More subtle infringements of the “dog” principle can be seen elsewhere in the questionnaire. For example, Question 1 refers to “human rights violations, environmental pollution and climate change” and then asks:
Do you think companies and their directors should take account of these interests in corporate decisions alongside financial interests of shareholders, beyond what is currently required by EU law?
This is one of the multiple-choice questions. Suppose I think that these matters should be taken into account by directors and that a legal obligation to do so is appropriate. However, I also believe that law at the Member State level already achieves this result or could be developed so as to do so, so that I believe the role for EU law is either non-existent or minimal. None of the four choices I am offered reflect this view because they all concern the substantive question (should directors be obliged to take these matters into account?) and none contain any element about the appropriate level of law-making (EU or Member State). Even “do not know” hardly captures my true views. Since one imagines that rather few respondents will take the stance that directors should ignore these matters when making corporate decisions, the DG will be able to claim that there is strong support for a wide-ranging EU rule in this area. That indeed may be the right result, but the purpose of a consultation is, properly, to elicit respondents’ views on fairly presented alternative courses of action, not to trap them into expressing views they may not have.
It is also pertinent to observe that Q1, as with the remainder of the questionnaire, seems to have lost sight of the distinction drawn in the EY Report between hard law and soft law solutions. Nowhere in the document is the choice between these two ways forward laid open for comment. With the exception of Q2 (where one possible response refers to “existing guidelines and standards”) the remaining questions are formulated on the basis of a hard law requirement (“should directors be required?”; should x or y be part of the duties of directors?; and the whole of Section III of the questionnaire where the due diligence duty is defined as a legal requirement).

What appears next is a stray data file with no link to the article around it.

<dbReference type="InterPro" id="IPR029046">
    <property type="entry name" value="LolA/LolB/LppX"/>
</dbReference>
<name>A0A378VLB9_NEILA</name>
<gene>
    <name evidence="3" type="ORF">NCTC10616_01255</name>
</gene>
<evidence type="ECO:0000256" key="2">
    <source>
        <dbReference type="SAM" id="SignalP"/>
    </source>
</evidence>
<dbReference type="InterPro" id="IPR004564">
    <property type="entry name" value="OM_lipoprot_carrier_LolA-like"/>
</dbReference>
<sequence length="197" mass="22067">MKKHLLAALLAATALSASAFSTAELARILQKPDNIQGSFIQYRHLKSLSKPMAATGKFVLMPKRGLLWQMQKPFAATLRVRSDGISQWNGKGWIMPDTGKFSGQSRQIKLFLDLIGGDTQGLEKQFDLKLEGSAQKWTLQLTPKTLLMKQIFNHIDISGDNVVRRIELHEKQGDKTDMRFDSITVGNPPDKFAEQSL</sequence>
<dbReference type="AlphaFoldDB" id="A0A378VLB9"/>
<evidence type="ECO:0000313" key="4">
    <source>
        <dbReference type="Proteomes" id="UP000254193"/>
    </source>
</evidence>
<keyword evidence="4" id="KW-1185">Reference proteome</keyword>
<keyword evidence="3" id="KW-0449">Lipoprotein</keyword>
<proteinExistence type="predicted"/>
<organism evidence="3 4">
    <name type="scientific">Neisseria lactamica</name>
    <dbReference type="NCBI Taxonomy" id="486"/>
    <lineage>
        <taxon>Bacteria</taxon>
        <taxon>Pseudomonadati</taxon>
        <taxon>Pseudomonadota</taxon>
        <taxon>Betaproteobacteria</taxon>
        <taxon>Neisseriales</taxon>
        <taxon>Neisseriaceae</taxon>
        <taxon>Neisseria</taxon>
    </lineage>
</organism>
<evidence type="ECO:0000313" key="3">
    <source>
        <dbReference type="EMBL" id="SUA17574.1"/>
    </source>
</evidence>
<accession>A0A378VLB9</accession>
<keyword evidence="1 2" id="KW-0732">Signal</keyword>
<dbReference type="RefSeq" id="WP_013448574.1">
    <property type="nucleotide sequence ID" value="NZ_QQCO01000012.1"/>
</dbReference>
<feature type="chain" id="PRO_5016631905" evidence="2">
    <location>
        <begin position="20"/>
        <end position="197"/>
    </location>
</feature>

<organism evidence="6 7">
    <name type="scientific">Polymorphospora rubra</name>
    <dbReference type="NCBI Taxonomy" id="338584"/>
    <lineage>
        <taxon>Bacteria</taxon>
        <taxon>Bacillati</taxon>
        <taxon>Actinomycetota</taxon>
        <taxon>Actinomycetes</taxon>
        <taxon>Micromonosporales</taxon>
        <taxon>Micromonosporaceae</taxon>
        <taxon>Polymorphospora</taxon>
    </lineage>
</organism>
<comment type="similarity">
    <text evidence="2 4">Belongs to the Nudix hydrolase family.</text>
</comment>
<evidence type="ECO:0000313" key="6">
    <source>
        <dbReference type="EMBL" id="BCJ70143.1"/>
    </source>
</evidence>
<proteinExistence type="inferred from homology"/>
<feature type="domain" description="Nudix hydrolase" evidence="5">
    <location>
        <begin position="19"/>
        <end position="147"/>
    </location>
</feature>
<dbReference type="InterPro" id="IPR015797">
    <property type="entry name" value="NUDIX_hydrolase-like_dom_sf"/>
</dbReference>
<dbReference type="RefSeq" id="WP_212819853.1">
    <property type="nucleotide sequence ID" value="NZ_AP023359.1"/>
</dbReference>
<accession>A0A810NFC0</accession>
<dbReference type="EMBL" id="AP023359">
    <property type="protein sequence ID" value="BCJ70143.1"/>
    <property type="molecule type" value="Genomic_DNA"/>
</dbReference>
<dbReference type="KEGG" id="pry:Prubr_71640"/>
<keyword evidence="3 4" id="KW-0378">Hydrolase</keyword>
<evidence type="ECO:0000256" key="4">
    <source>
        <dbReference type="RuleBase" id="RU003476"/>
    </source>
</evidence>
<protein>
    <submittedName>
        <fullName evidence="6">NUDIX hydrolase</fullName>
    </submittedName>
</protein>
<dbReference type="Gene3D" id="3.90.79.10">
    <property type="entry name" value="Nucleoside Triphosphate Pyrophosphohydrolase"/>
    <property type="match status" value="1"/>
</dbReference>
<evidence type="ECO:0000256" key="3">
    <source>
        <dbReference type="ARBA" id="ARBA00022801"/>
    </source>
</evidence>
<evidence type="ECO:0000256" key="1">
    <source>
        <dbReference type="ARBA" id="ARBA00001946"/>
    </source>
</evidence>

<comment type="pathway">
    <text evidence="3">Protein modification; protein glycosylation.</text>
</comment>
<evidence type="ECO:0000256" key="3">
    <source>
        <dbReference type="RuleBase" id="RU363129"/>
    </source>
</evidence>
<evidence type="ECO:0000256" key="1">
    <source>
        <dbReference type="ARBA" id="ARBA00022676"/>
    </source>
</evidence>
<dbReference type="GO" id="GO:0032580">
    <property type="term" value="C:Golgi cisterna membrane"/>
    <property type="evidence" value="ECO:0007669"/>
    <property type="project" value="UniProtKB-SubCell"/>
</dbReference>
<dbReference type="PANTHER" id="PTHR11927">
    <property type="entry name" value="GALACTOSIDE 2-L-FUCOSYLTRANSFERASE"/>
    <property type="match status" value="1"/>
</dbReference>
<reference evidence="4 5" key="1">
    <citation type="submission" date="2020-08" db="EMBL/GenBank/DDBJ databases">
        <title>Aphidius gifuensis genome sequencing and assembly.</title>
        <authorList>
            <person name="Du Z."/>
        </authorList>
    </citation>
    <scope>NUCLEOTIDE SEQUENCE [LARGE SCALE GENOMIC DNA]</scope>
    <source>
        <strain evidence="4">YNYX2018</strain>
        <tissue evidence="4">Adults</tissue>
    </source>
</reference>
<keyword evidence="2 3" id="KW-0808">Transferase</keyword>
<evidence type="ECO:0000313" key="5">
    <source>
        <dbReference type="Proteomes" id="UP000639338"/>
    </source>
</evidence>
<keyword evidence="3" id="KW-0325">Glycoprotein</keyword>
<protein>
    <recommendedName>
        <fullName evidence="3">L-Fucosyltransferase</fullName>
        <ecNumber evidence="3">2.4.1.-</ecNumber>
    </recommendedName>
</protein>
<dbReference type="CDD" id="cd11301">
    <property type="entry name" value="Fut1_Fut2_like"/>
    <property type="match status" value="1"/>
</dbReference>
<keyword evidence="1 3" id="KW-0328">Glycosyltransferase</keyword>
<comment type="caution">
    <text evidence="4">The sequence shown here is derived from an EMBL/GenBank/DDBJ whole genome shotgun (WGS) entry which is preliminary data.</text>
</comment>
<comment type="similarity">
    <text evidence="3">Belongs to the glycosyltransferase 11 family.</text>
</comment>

Overall, we regard the Questionnaire as a disappointing document. It is disappointing not simply because it does not remotely meet the accepted standards for social survey design. It is disappointing because the underlying problem which the EY Report and the DG are seeking to address is of the utmost importance in modern society. This one may characterise as the problem of “corporate externalities”, meaning costs which corporate business imposes on third parties who cannot in practice bring those costs back to the company. It is not a new problem, of course. Environment regulation, for example, designed to bring the costs of pollution back to the polluting company is now well-established. But climate change takes the problem to new heights (or, better, depths). The question of what role corporate law and corporate governance can play in supporting regulation in the ESG area is now at the top of academic interest in corporate law – as it should be. This is a much bigger question that just the law of directors’ duties.
In this connection one may wonder why neither the EY Report nor the consultation make any reference to the potential role of shareholders in steering the company in the preferred direction. As recently as 2017, with the amendments to the Shareholder Rights Directive, the Commission appeared to believe that shareholders have a role to play in this area. The EY Report and the Questionnaire present shareholders wholly as part of the problem, not part of the solution, despite the extraordinary rise in ESG investing by institutional investors since that date. What has changed since 2017 to warrant such a radically different outlook?
We fear that the EY Report and the Questionnaire represent a commitment on the part of the DG to a narrow, unproductive and possibly even counter-productive set of approaches to this problem. This issue will have to be hammered out in future debates. What we do say at this stage is that the answers to the DG’s questionnaire are unlikely to reveal the full range of views in this area and, by the same token, the full range of possible solutions. The Questionnaire, like the EY Report itself, is a missed opportunity and one that has the potential to set EU law off down the wrong track.
*ECLE The European Company Law Experts Group (ECLE) is comprised of Paul Davies (Oxford), Susan Emmenegger (Bern University), Guido Ferrarini (Genoa), Klaus Hopt (Max Planck, Hamburg), Adam Opalski (Warsaw), Alain Pietrancosta (Paris), Andrés Recalde (Autonomous University of Madrid), Markus Roth (Marburg), Michael Schouten (Amsterdam), Rolf Skog (Gothenburg), Martin Winner (Vienna University of Economics and Business), Eddy Wymeersch (Gent).